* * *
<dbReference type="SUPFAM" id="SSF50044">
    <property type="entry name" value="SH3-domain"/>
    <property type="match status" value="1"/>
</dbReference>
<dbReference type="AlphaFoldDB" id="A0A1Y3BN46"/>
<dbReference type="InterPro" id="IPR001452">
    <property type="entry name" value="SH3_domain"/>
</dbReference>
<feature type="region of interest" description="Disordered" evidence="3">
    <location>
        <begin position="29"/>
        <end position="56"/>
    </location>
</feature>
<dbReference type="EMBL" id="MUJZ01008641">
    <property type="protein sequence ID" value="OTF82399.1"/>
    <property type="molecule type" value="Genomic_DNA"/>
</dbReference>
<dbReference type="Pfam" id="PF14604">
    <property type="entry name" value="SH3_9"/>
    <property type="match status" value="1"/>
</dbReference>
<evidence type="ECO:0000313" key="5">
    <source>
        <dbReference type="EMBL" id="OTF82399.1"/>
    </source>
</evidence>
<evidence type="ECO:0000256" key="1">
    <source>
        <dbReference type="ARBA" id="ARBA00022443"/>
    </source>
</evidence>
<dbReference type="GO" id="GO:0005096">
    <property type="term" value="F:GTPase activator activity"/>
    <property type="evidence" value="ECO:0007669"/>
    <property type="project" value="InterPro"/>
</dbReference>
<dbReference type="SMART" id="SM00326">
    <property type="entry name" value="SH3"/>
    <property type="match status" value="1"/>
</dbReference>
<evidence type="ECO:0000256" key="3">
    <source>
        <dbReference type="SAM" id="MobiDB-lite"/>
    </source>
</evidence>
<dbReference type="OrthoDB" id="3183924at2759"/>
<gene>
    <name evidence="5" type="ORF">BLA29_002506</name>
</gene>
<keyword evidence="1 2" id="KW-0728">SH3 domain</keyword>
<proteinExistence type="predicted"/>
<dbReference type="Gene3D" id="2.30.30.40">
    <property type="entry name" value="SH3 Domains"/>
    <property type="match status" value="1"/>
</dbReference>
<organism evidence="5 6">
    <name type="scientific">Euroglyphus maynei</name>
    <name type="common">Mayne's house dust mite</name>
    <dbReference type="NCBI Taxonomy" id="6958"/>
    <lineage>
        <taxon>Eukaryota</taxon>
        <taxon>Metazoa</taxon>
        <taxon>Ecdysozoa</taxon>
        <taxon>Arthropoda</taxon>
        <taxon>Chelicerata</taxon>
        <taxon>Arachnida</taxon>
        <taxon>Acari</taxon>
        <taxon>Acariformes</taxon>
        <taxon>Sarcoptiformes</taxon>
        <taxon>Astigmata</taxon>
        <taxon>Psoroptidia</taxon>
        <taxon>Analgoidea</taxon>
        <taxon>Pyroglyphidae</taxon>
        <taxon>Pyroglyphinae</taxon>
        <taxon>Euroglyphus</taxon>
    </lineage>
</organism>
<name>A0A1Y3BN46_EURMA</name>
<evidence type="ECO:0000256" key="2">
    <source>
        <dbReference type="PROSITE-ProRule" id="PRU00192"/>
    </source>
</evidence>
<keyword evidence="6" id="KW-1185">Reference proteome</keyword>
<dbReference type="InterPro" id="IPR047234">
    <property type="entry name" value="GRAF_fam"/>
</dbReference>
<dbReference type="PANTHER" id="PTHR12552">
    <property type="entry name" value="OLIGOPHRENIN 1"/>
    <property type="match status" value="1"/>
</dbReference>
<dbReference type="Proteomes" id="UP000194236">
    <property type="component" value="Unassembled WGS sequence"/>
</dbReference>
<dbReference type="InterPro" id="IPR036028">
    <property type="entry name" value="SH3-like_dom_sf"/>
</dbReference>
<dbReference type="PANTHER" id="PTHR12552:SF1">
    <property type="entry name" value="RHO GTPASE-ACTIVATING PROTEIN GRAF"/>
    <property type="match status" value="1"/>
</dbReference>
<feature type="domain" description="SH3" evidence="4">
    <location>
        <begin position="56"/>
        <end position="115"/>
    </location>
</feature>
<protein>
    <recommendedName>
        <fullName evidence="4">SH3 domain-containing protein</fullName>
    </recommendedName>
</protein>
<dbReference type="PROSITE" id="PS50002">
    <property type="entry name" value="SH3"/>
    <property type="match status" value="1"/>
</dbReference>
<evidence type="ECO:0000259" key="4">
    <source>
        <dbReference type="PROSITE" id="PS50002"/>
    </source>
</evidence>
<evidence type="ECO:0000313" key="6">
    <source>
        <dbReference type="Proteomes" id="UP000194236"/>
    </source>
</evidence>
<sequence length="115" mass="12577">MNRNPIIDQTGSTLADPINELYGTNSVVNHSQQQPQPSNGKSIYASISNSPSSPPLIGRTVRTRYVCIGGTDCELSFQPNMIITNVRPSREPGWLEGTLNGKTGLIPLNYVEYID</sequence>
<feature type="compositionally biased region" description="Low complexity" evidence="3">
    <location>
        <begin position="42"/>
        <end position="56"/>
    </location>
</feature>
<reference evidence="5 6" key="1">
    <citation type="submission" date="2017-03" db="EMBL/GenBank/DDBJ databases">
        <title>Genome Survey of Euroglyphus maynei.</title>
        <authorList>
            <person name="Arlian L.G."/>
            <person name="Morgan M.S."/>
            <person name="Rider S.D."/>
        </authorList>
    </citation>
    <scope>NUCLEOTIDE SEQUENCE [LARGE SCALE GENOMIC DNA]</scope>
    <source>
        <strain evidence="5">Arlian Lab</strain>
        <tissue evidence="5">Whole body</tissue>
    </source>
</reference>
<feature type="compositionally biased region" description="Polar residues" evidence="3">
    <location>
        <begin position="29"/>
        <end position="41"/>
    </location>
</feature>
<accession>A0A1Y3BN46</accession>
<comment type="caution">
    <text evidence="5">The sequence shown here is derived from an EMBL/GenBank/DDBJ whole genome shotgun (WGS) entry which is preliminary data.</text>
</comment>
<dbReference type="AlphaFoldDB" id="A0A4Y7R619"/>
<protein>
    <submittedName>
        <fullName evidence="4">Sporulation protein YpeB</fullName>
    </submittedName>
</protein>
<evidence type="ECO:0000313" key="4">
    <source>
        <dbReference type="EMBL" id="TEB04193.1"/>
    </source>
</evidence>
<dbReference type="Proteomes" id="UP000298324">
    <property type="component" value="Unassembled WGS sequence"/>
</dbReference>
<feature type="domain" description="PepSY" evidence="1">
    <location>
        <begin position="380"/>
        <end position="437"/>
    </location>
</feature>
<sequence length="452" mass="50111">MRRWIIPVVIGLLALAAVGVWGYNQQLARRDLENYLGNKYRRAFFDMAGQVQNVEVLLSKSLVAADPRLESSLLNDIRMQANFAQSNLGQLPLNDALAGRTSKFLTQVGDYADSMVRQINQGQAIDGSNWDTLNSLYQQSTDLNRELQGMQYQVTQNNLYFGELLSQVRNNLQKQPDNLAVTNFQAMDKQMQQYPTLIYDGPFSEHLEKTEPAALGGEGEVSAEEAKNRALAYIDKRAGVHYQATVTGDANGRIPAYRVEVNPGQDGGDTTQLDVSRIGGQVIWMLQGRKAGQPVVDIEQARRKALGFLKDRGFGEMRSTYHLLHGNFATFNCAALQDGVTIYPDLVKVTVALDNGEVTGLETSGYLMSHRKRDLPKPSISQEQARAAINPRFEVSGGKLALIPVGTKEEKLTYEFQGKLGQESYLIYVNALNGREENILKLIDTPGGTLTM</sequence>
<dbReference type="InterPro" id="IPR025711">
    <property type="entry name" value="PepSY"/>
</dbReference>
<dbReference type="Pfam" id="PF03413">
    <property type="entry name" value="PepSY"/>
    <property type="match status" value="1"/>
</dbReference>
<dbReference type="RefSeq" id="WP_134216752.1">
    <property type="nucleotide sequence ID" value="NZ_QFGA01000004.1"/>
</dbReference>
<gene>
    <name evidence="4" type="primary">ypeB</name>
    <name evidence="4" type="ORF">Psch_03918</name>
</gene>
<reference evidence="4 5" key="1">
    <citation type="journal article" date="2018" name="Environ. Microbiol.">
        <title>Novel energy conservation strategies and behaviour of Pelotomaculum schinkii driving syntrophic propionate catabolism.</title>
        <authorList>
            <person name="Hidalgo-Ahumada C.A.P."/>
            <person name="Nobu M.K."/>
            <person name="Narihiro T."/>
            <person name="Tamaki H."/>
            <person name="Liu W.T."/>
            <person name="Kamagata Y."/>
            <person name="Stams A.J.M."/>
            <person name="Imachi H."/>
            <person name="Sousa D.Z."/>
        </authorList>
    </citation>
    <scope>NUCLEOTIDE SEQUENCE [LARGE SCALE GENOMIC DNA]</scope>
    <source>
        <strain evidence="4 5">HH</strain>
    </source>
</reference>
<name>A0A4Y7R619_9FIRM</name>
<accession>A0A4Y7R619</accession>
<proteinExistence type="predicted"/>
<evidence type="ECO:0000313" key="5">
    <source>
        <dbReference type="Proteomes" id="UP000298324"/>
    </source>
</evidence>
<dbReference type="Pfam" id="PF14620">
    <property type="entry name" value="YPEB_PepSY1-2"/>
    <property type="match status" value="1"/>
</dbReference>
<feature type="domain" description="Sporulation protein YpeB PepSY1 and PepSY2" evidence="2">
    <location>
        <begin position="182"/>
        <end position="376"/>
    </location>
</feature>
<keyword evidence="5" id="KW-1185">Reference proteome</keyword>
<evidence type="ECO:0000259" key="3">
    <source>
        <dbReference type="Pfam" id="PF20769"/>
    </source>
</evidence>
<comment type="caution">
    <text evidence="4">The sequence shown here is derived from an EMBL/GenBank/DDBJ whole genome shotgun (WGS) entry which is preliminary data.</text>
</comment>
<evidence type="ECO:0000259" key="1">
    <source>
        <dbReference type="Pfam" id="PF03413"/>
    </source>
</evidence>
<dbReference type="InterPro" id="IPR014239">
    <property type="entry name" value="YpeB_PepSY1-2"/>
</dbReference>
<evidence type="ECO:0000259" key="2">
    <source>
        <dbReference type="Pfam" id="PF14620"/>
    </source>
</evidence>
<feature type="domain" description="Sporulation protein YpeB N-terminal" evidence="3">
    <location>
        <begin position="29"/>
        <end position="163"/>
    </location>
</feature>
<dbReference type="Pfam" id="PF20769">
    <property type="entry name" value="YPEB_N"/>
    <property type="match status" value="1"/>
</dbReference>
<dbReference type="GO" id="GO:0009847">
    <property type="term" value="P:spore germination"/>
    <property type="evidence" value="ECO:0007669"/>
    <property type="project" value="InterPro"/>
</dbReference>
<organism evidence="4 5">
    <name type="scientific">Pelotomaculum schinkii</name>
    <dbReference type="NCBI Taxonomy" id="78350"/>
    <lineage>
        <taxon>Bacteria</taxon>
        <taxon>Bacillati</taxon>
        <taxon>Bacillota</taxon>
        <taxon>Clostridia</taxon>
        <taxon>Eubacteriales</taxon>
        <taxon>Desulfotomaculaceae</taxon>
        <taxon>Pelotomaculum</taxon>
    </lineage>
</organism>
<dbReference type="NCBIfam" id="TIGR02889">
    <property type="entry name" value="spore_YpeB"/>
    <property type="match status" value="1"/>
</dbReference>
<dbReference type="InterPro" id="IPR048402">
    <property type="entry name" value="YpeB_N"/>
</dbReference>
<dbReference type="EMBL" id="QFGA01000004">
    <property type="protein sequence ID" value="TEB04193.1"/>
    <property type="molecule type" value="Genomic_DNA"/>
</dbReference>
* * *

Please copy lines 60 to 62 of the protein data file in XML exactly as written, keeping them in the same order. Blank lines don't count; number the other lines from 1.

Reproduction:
    <dbReference type="NCBI Taxonomy" id="6958"/>
    <lineage>
        <taxon>Eukaryota</taxon>